This is how you can identify someone new to the game, or at least the forums.
They take this break every year, and there's really no noticeable change in-game for the week. All the people responsible for maintaining order in the game are still working, it's mostly the devs and folks of that sort that take the time off.
Basically, if you never visited the forums, you wouldn't have noticed anything different.
Having your head burried in the sand isn't a sign that you are a wow or forum vet. The gold farmers scour the forums. It is a billion dollar a year industry and they have teams working to subvert accounts that are as large as the teams Blizzard has to keep them safe.
Nearly every wow fansite you have ever been to is owned by gold farmers (*cough* WoWHead *cough* Allakhazam), do you seriously think they don't scour these and every wow forum daily??!
As I said before ANY opportunity, real or perceived, WILL be exploited by gold farmers. That's just how it works, regardless of how deep you try to bury your head in the sand.
Oh, and while they may take this break every year, they don't announce it publically every year... and to clue you in...prior to the CS changes made THIS year, the majority of hacks to accounts occurred after 8:00 pm PST on Fridays, because prior to this year, there was no one working in CS over the weekends and the hackers could be certain they had the entire weekend to do what they wanted with the account... how's that for a history lesson?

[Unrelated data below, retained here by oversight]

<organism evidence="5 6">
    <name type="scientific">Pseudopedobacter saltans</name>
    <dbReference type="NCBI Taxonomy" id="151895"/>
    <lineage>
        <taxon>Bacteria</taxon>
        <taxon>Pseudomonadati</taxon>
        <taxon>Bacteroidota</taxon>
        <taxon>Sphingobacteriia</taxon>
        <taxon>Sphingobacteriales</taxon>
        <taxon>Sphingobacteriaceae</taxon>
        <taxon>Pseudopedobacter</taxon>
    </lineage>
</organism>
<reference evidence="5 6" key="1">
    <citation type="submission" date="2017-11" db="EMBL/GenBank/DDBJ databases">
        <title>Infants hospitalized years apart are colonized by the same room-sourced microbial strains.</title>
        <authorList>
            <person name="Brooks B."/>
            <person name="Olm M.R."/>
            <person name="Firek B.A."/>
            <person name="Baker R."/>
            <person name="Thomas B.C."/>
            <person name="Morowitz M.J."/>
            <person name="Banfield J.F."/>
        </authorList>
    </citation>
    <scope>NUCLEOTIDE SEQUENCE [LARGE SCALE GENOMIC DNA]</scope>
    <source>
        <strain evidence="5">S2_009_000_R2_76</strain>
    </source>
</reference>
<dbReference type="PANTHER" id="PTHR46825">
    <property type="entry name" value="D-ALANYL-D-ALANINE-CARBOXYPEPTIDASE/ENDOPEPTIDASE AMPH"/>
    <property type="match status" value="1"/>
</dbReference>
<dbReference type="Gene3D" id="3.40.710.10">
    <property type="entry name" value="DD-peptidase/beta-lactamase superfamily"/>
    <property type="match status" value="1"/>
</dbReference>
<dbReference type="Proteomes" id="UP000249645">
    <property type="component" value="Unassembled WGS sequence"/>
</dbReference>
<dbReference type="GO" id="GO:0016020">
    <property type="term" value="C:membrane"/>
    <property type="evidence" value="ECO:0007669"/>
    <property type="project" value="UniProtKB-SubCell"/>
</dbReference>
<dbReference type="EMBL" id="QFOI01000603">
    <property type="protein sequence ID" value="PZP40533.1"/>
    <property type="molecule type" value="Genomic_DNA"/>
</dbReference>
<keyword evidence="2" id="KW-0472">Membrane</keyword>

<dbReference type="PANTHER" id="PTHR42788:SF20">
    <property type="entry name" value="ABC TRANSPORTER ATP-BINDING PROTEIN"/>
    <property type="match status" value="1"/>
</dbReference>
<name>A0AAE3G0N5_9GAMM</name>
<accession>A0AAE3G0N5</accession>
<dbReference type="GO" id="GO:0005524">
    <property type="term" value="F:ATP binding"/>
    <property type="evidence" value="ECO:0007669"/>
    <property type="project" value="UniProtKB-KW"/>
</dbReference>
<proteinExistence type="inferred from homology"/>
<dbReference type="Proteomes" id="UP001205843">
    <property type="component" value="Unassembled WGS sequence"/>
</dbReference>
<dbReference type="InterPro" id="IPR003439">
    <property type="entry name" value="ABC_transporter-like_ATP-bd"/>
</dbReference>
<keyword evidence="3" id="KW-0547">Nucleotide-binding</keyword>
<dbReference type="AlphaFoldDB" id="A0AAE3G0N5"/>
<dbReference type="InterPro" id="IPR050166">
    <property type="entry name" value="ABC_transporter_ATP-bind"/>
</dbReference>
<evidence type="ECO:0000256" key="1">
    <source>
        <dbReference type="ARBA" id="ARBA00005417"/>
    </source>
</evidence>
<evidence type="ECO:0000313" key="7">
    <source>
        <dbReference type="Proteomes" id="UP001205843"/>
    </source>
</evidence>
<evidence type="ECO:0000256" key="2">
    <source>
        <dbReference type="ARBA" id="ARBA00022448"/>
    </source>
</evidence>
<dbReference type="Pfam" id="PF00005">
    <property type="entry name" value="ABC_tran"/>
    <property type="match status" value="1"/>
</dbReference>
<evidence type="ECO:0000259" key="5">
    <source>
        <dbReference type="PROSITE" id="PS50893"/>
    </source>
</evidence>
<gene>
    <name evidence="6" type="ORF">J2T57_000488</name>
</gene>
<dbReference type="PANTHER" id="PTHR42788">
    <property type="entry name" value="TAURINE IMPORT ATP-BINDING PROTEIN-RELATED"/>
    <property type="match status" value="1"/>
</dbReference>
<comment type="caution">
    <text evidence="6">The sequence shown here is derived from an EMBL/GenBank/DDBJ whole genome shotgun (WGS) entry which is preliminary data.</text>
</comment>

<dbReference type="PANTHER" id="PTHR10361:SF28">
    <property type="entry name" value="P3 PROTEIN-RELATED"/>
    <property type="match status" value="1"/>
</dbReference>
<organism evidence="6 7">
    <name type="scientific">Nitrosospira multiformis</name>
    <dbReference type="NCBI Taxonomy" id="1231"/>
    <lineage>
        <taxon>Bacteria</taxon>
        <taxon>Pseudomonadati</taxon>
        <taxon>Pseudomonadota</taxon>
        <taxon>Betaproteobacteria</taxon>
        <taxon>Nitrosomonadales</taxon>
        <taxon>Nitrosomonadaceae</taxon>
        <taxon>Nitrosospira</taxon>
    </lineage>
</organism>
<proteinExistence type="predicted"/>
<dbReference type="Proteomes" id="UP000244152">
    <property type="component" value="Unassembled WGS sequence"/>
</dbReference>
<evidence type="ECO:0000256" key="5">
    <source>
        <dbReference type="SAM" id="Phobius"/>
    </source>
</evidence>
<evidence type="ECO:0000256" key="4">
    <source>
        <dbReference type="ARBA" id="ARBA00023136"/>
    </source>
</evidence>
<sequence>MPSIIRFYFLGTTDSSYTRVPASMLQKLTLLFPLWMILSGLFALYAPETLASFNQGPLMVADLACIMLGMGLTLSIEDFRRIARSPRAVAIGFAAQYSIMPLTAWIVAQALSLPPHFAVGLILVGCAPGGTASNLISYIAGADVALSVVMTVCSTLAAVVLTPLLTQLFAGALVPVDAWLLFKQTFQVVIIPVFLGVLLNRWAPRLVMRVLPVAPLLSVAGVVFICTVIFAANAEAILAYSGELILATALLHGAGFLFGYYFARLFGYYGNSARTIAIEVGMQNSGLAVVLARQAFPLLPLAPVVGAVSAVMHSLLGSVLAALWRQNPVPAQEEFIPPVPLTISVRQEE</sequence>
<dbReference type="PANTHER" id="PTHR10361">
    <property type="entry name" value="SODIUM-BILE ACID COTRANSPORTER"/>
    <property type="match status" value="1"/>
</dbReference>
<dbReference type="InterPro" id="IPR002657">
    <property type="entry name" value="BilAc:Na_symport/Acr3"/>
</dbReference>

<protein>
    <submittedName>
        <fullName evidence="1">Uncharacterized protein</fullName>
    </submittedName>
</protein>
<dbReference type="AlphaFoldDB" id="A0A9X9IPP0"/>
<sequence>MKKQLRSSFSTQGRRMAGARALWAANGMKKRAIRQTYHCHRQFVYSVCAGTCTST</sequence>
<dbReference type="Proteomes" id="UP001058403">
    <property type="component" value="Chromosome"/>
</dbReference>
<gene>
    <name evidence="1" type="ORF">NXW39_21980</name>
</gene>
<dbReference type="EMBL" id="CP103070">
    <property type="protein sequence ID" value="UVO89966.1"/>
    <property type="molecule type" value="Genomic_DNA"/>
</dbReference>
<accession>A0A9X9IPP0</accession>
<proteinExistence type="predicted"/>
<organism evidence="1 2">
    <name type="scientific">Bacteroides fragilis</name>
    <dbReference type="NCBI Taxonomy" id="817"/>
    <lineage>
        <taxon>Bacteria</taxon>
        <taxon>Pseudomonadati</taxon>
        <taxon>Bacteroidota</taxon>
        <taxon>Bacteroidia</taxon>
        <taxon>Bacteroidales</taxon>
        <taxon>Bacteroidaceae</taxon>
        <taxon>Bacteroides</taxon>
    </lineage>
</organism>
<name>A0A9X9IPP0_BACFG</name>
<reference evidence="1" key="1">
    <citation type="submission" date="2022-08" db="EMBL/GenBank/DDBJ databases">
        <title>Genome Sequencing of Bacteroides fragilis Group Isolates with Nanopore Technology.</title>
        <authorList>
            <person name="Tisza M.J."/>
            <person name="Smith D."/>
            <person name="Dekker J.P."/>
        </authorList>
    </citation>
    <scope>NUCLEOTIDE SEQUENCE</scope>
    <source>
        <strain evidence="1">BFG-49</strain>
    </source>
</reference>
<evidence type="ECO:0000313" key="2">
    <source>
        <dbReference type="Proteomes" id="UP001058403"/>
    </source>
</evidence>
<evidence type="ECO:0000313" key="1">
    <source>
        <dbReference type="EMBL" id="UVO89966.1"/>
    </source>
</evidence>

That'd be quite the lesson... if it wasn't factually incorrect in almost every way, or based mostly on supposition and assumption.
They've announced their time off every year, we just didn't have a feature that showed a whenever a blue posted on the forum (again, giving an indication that you really are incredibly new).
Wowhead isn't run by gold farmers, ZAM networks (who own Wowhead, Thotbot, and Alakazam) sold the gold farming company they had previously owned before the purchase of the site. Yes, the advertisements you see running on the site are occasionally (see: rarely, it's usually Blackberry advertisements) gold buying and leveling services, but that is in no way a reflection on the ownership of the site itself. I help run a tech service advice forum, and our AdSense advertisements occasionally run information on electric shavers. Does that mean we're really a front for some kind of electric shaver running cartel?
Hell, my blog based on creative writing occasionally has this one advertisement pop up for "male enhancement" and another for buying firearms without needing a permit, they rarely make any sense in comparison to my content.
Advertisements randomly generated on a site is NOT indicative of anything about the site itself. Typically, most such systems simply take keywords from the content on a site and display advertisements that would be related to said content, and what kind of WoW-related service puts a lot of effort into advertisement? Oh, that's right, gold farmers!
Basically, all your response did was further prove my original statement.